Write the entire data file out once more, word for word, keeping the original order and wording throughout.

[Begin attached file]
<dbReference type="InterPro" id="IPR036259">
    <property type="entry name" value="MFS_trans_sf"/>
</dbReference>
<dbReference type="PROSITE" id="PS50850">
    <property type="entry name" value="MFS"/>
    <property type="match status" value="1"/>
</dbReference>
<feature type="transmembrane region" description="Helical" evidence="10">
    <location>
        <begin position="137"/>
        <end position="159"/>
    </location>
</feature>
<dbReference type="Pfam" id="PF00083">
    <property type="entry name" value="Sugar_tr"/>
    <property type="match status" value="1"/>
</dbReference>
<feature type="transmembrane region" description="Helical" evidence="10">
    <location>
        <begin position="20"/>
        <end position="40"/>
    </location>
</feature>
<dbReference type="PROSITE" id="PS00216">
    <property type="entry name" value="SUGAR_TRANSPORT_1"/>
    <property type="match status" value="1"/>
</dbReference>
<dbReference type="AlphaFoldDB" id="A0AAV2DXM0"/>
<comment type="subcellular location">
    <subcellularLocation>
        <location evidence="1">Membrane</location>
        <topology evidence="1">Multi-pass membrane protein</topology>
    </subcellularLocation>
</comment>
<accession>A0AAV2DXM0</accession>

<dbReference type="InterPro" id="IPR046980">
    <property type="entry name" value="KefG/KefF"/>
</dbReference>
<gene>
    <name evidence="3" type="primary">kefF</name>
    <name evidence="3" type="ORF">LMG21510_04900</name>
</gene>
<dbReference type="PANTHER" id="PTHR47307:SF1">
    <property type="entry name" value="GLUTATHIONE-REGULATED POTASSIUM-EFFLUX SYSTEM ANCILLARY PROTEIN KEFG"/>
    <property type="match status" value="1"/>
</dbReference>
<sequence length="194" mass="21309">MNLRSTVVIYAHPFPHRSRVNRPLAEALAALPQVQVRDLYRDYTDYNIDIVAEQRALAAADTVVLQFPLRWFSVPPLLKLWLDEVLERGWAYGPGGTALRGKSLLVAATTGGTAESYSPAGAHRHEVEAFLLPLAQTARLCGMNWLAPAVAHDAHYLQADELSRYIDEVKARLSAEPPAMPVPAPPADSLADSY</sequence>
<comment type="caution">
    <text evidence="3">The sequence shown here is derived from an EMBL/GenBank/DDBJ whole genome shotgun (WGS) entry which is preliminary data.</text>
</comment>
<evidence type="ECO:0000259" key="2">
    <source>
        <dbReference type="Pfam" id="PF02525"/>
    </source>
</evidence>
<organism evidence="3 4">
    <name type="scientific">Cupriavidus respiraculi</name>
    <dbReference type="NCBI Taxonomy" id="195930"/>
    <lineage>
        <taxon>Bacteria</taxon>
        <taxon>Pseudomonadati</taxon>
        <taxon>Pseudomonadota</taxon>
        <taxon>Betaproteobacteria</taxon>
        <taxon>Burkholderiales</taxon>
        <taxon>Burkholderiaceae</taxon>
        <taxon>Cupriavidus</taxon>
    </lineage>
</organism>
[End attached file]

<dbReference type="InterPro" id="IPR036259">
    <property type="entry name" value="MFS_trans_sf"/>
</dbReference>
<dbReference type="PROSITE" id="PS50850">
    <property type="entry name" value="MFS"/>
    <property type="match status" value="1"/>
</dbReference>
<feature type="transmembrane region" description="Helical" evidence="10">
    <location>
        <begin position="137"/>
        <end position="159"/>
    </location>
</feature>
<dbReference type="Pfam" id="PF00083">
    <property type="entry name" value="Sugar_tr"/>
    <property type="match status" value="1"/>
</dbReference>
<feature type="transmembrane region" description="Helical" evidence="10">
    <location>
        <begin position="20"/>
        <end position="40"/>
    </location>
</feature>
<dbReference type="PROSITE" id="PS00216">
    <property type="entry name" value="SUGAR_TRANSPORT_1"/>
    <property type="match status" value="1"/>
</dbReference>
<dbReference type="AlphaFoldDB" id="A0AAV2DXM0"/>
<comment type="subcellular location">
    <subcellularLocation>
        <location evidence="1">Membrane</location>
        <topology evidence="1">Multi-pass membrane protein</topology>
    </subcellularLocation>
</comment>
<accession>A0AAV2DXM0</accession>

<dbReference type="InterPro" id="IPR046980">
    <property type="entry name" value="KefG/KefF"/>
</dbReference>
<gene>
    <name evidence="3" type="primary">kefF</name>
    <name evidence="3" type="ORF">LMG21510_04900</name>
</gene>
<dbReference type="PANTHER" id="PTHR47307:SF1">
    <property type="entry name" value="GLUTATHIONE-REGULATED POTASSIUM-EFFLUX SYSTEM ANCILLARY PROTEIN KEFG"/>
    <property type="match status" value="1"/>
</dbReference>
<sequence length="194" mass="21309">MNLRSTVVIYAHPFPHRSRVNRPLAEALAALPQVQVRDLYRDYTDYNIDIVAEQRALAAADTVVLQFPLRWFSVPPLLKLWLDEVLERGWAYGPGGTALRGKSLLVAATTGGTAESYSPAGAHRHEVEAFLLPLAQTARLCGMNWLAPAVAHDAHYLQADELSRYIDEVKARLSAEPPAMPVPAPPADSLADSY</sequence>
<comment type="caution">
    <text evidence="3">The sequence shown here is derived from an EMBL/GenBank/DDBJ whole genome shotgun (WGS) entry which is preliminary data.</text>
</comment>
<evidence type="ECO:0000259" key="2">
    <source>
        <dbReference type="Pfam" id="PF02525"/>
    </source>
</evidence>
<organism evidence="3 4">
    <name type="scientific">Cupriavidus respiraculi</name>
    <dbReference type="NCBI Taxonomy" id="195930"/>
    <lineage>
        <taxon>Bacteria</taxon>
        <taxon>Pseudomonadati</taxon>
        <taxon>Pseudomonadota</taxon>
        <taxon>Betaproteobacteria</taxon>
        <taxon>Burkholderiales</taxon>
        <taxon>Burkholderiaceae</taxon>
        <taxon>Cupriavidus</taxon>
    </lineage>
</organism>